The right demographics


Planning projects based on a customer profile can help all project managers—especially those in real estate development—pinpoint opportunities and mitigate risks.


It's every business' primary objective: Recognize the needs of a marketplace and create a plan that fulfills those needs. In real estate development, lenders, equity partners, architects, engineers, land planners, attorneys and all other project participants must have a precise understanding of the target group that will use the project, then synchronize their work to meet the group's specific lifestyle requirements. If those needs aren't identified upfront—and accurately—the project will be built in a vacuum.

Gathering and analyzing demographic data is crucial market research toward determining project feasibility and is an integral part of real estate development planning efforts. Few, if any, successful commercial real estate projects have gone forward in recent years without an in-depth prestudy of the submarket's characteristics to evaluate the risk, return and overall viability of the venture's investment and development.

Information Overload

A major difference between the demographic research studies of yesterday and today is the amount of information available for analysis. “The quantity of census data released this period is just staggering, with data down to the individual block level for 6 million U.S. blocks, which can be sliced numerous ways each by age, income and ethnicity, now with 126 different racial variations, housing type, presence of children, etc.—that's millions of data combinations for a single neighborhood block,” says Tom Spencer, vice president and senior practice leader of Claritas' Retail, Restaurant and Real Estate Group, a leading data provider based in Atlanta, Ga., USA.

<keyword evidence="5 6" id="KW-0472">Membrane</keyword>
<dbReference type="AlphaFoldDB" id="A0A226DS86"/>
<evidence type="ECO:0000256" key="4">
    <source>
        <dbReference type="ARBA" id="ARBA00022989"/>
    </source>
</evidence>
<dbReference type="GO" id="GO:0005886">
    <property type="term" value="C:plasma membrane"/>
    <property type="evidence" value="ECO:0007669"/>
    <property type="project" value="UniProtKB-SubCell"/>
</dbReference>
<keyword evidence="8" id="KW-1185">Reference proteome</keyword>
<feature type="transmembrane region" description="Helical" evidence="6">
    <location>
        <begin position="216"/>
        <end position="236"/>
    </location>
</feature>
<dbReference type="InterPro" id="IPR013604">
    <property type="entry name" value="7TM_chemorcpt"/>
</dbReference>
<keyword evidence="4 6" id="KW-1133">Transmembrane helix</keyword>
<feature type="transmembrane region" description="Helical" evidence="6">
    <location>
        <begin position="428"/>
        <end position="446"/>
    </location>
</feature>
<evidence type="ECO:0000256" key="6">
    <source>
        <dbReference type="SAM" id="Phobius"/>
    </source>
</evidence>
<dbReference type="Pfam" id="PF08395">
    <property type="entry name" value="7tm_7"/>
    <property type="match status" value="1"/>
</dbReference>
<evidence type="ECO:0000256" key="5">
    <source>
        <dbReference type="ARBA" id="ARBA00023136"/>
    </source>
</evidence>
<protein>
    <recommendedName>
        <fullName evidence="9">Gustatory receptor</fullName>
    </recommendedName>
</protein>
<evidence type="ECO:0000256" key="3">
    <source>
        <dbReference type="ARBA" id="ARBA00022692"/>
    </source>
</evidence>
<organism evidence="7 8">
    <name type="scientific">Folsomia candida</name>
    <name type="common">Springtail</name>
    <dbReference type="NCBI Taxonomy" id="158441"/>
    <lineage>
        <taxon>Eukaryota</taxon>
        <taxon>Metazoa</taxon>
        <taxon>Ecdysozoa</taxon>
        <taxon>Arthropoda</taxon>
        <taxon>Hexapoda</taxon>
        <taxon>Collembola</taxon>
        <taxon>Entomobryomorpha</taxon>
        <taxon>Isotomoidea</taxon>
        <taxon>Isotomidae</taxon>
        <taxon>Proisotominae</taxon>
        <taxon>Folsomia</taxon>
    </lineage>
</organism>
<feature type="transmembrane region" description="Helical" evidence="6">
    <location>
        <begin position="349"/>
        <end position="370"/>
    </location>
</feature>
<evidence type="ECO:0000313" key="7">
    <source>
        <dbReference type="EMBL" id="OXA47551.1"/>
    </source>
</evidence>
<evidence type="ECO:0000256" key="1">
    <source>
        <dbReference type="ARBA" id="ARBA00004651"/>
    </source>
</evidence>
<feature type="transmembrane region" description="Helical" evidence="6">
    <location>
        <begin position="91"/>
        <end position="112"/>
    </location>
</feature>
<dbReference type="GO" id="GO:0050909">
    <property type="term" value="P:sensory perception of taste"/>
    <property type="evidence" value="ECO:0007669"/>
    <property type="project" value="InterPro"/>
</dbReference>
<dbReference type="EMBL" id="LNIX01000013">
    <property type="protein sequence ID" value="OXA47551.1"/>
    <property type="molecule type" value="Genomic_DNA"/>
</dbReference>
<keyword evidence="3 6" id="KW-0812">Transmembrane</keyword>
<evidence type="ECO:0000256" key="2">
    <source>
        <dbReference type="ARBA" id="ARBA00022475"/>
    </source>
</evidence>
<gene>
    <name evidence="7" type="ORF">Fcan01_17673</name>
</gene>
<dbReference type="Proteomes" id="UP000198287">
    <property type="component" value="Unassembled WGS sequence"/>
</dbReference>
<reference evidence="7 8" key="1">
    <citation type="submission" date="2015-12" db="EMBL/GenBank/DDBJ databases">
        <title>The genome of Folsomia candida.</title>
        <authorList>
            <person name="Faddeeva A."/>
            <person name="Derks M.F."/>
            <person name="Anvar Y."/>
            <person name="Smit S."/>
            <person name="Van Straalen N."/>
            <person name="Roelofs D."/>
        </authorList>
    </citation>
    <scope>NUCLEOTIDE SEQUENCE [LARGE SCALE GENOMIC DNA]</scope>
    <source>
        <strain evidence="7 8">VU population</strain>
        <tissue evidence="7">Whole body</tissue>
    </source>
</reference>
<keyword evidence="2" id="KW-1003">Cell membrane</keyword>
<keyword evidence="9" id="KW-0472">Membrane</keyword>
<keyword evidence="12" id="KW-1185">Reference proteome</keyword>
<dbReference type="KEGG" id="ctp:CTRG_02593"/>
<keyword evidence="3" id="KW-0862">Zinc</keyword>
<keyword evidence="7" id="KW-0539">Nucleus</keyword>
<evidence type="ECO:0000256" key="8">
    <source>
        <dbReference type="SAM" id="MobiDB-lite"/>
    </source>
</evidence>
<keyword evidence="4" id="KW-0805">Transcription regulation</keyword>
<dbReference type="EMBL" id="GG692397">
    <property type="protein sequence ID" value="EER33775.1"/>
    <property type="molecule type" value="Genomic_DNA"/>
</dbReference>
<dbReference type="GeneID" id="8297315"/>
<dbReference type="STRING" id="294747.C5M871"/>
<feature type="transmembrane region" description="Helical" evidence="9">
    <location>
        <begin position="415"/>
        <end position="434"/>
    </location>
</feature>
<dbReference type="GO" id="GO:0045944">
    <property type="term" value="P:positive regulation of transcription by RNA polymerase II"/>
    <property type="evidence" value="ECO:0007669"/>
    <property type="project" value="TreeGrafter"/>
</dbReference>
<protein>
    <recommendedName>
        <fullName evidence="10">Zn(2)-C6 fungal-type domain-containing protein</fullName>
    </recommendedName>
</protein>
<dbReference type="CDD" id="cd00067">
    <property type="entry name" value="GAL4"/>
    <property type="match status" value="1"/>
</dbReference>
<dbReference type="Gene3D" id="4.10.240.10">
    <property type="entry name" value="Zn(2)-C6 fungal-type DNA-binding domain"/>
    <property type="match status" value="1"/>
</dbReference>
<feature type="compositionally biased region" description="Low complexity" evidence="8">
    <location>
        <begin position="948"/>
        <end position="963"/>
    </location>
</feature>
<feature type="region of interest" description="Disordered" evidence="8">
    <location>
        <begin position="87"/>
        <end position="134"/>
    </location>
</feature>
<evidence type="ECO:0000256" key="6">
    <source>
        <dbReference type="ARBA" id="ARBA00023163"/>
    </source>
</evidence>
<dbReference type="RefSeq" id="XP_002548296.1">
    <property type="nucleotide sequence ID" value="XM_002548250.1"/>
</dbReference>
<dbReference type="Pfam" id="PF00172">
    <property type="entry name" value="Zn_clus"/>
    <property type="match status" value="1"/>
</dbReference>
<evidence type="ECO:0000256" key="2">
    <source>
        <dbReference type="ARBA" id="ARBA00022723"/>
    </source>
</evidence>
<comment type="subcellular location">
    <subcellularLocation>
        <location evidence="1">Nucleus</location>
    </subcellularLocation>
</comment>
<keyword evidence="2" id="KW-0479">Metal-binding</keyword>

In a recent direct mailing handled by The Meranth Co., a real estate development and investment advisory firm in Deerfield Beach, Fla., USA, targets were identified on a house-by-house level, complete with addresses, based on a demographic profile of specific household configuration, income and age. “When developers approach Chase Manhattan, Citigroup, Goldman Sachs or other financial sources, they'll find these bankers on the cutting edge of data accumulation—and expectant of developers to be as smart,” says Meranth's President Anthony Trella.


Goodkin Consulting employed extensive demographic analysis to create a buyer profile for the Fontainebleau Hilton, a Miami Beach, Fla., USA condominium hotel resort. Examining the demographics of the Miami Beach tourism market and the buyer characteristics of other condominium hotel projects in the area created a knowledge base for design, marketing and pricing.


Software programs, Internet search engines and specialized Web-based solutions make today's deluge of demographic data easier to access, theoretically leaving more time for analysis and interpretation, resulting in minimized risk. “The access, communication, organization and manipulation of demographic data—along with the availability of more databases—have enhanced the management, extraction and thoroughness of reports that support, or contest, real estate project management decisions,” says Ed Lubieniecki, west coast consulting lead for Grubb & Ellis.

Chris Steele, a project manager and senior supervisor in charge of real estate advisory services for Ernst & Young in New York, concurs: “Some data providers have integrated geographic information systems into their own front-ends or at client sites, with tremendous impact particularly on site selection, market analysis, property management and portfolio management applications.”

Leading the Charge